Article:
We each have different ideas of what success means to us. It could be something related to our careers, or perhaps to our personal lives. It can be something as big as getting the job you’ve always dreamt of, or something as small as cracking a sudoku. For me, the line between success and happiness has always been blurred. Don’t ask me where this idea came from, but I felt happiness depended on being successful.
As a teenager, I always knew I wanted to move to a city. Coming from the countryside where life is slow, laid back and usually un-eventful, I always dreamt of a place that was fast-paced and had everything going on. Bright lights and all that jazz. I craved a contrast to the life I knew. In my mind, being successful meant leaving the Valleys and making it somewhere, as someone.
I put a lot of pressure on myself to achieve this. I used to think that this blog could only be a success if it was known, if traffic was high and if people recognised me for it. Success used to mean making it with the blogging elite, but the truth is I’ve never felt like a blogger. I just loved writing.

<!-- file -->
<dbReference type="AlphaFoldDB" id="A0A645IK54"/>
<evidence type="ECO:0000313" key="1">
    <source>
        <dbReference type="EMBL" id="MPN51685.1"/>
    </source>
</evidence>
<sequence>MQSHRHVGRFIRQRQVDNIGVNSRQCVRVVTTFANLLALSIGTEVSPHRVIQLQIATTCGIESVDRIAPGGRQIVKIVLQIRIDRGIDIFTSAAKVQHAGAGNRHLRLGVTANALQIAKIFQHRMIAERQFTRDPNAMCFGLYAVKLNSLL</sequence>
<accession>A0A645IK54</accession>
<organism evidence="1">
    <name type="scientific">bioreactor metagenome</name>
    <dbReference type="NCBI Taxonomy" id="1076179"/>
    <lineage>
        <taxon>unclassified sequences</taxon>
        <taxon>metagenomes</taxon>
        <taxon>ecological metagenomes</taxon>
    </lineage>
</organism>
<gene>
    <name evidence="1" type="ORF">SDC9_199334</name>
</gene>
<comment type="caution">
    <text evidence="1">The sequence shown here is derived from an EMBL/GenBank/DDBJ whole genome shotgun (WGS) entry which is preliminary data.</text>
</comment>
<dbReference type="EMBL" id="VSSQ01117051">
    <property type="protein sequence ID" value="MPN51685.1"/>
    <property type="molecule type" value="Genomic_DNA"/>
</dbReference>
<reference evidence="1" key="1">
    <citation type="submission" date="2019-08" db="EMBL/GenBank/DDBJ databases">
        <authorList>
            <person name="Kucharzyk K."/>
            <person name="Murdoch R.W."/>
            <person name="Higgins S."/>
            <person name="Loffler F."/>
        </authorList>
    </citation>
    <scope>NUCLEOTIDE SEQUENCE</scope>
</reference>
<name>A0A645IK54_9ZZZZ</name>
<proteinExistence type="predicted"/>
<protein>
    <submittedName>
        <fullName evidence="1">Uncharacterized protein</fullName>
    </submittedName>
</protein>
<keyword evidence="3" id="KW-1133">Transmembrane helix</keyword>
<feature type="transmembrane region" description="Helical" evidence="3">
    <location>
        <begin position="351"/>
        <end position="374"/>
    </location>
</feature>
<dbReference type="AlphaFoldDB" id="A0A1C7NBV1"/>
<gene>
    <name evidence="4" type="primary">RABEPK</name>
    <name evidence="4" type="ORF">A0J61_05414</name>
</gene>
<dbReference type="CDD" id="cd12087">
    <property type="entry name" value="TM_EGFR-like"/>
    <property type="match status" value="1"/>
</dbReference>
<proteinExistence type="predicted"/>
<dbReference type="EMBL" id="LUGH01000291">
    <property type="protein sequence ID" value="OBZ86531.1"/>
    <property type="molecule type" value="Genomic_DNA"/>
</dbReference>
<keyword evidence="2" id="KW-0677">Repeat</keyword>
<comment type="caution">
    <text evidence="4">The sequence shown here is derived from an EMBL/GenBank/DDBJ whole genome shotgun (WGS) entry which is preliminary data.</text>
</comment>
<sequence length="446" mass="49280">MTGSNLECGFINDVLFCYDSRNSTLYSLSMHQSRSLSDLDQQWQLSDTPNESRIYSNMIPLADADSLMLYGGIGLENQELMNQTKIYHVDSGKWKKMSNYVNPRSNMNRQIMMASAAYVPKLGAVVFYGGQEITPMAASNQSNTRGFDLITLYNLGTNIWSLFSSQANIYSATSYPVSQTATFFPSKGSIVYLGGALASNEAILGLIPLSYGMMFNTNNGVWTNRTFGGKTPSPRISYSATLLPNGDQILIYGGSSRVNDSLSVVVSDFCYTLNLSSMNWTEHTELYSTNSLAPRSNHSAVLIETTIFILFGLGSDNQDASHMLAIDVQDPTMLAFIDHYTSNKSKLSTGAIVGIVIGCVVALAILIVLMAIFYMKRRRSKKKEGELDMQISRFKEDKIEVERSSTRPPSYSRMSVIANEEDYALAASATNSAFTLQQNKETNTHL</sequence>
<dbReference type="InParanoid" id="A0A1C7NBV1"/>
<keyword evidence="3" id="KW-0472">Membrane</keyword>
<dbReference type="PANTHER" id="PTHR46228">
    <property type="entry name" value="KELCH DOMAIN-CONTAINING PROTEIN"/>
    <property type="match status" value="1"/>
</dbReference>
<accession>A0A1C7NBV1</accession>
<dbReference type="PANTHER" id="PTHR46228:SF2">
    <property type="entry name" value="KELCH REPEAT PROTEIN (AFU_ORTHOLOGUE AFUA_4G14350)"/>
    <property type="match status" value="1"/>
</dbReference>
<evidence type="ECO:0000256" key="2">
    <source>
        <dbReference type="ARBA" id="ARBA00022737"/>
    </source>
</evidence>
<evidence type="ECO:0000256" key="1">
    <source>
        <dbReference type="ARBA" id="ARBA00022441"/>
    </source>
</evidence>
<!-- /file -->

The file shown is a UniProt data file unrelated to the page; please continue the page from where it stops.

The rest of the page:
But things change. When you’ve had tough times in life, when you’ve left what you’re used to behind, your outlook on everything changes. I know now that happiness shouldn’t have to rely on success. Being successful doesn’t come from being someone, and being happy doesn’t have to rely on being successful. My very definition of success has changed.
This blog is one of my biggest successes purely because it’s something I’ve created, not because of how many hits it gets each month. It’s something I’ve put time and effort into and I’m proud of it. I write because I have the right, and not for the recognition.
That’s not to say I don’t have goals, or don’t see the importance in ambition. Obviously, being recognised for work as a published writer will always be a huge personal success and reaching key moments in my career will too, but so will fighting through the day when my anxiety levels are at their highest. My 6 year relationship with my boyfriend, baking pretty good scones the first time round and staying true to myself are what makes me feel successful.
Weirdly, now I live in a city, I crave the slow, dreamy life again. I’ve realised being successful is about being happy and not the other way round, and it’s about celebrating the little things as well as the big, and that’s quite enough for me.